Did the British Museum find a 400-Year-Old ‘Lost Colony’ ?

Posted filed underArchitecture, USA.

“For centuries, the Tidewater coast of North Carolina has held one of early America’s oldest secrets: the fate of more than 100 English colonists who vanished from their island outpost in the late 1500s.

Theories abound about what happened to the so-called Lost Colony, ranging from sober scholarship to science fiction. Some historians believe that the colonists might have been absorbed into American Indian tribes. Other explanations point to darker fates, like disease, an attack by Spaniards or violence at the hands of Indians. The wild-eyed fringe hints at cannibalism and even alien abduction.

The shroud of mystery may finally be lifting.”

The New York Times reports: “The British Museum’s re-examination of a 16th-century coastal map using 21st-century imaging techniques has revealed hidden markings that show an inland fort where the colonists could have resettled after abandoning the coast.

The findings, announced Thursday morning, bring into focus a puzzle that has long fed the feverish curiosity of historians, archaeologists and amateur sleuths. Folklore has flourished over the colonists’ fate, including that of the first child of English descent born in the Americas, Virginia Dare.

And the findings point to new mysteries. The analysis suggests that the symbol marking the fort was deliberately hidden, perhaps to shield it from espionage in the spy-riddled English court. An even more tantalizing hint of dark arts tints the map: the possibility that invisible ink may have marked the site all along.

James Horn, vice president of research and historical interpretation at the Colonial Williamsburg Foundation, cautioned that the Lost Colony had not been found. But the findings do provide the clearest marker yet for future archaeological excavations, which, if successful, could pinpoint where the settlers went.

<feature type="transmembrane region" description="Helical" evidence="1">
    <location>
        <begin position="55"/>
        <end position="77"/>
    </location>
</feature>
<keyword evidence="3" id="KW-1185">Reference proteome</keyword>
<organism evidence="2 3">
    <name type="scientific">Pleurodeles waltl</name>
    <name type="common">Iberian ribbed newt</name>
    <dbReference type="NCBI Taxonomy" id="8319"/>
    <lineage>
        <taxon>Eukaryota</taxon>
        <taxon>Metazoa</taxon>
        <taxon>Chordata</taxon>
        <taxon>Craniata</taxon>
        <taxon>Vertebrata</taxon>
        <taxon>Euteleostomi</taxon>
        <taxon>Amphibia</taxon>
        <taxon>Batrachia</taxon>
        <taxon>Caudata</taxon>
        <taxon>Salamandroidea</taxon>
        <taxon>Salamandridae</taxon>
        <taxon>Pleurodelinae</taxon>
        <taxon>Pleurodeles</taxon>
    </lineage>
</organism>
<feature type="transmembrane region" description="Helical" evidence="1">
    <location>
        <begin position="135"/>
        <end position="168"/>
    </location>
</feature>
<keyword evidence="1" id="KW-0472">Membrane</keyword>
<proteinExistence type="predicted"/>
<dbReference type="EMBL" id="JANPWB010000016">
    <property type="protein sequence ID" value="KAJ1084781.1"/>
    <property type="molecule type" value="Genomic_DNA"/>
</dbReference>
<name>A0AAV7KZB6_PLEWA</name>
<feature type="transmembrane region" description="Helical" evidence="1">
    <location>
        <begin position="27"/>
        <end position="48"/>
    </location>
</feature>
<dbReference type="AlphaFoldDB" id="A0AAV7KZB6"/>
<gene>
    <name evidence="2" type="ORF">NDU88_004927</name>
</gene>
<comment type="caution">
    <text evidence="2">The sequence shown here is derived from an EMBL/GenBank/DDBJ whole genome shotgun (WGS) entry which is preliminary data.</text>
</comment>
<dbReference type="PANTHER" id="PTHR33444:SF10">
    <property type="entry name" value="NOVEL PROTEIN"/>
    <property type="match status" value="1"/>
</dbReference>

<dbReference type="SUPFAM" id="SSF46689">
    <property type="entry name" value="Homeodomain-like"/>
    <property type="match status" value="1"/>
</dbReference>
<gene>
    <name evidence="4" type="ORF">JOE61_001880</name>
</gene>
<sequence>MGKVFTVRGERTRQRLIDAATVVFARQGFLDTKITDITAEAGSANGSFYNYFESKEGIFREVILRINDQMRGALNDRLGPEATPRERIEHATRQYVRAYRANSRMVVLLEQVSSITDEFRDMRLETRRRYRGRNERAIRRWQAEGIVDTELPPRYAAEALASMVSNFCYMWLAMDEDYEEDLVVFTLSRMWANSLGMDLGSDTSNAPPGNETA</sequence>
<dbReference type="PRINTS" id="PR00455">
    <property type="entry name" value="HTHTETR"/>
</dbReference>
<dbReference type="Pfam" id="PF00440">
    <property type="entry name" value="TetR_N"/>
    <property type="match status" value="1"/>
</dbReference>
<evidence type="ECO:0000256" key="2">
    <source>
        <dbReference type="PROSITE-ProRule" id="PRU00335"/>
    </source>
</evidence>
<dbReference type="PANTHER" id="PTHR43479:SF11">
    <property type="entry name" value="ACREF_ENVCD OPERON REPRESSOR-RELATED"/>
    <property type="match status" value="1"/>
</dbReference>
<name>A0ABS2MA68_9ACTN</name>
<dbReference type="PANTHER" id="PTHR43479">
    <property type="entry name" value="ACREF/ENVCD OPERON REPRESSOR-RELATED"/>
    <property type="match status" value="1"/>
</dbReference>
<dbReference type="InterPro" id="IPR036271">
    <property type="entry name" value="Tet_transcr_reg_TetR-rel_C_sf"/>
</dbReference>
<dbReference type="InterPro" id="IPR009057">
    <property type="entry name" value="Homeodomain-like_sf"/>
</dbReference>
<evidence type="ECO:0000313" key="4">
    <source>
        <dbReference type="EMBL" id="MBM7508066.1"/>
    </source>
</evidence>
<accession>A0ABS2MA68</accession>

“It’s a pretty amazing piece of evidence from a source that has been staring us in the face all along,” said Mr. Horn, who joined historians with an organization called the First Colony Foundation to announce the findings.

The discovery came from a watercolor map in the British Museum’s permanent collection that was drawn by the colony’s governor, John White. Hoping to establish a New World foothold for the English, White took the settlers to their original location, Roanoke Island, just inside the chain of barrier islands known today as the Outer Banks.

It was the second English settlement on North Carolina’s coast, but it was the first to include civilians, among them wives, sons and — within weeks of their arrival in 1587 — White’s newborn granddaughter, Virginia Dare.

White returned to England for supplies, but an attack by the Spanish Armada delayed his return for three years. When he did return, the settlers had vanished.

Over time, the colony has spawned endless speculation and mythology, with Virginia Dare as its face. A 1937 Postal Service stamp featured her image as a baby. Time magazine included her among “top 10 famous disappearances,” along with the Lindbergh baby and Amelia Earhart. A flavor extract company based in Brooklyn bears her name. A vampire killer loosely fashioned around her story appears in a horror series. “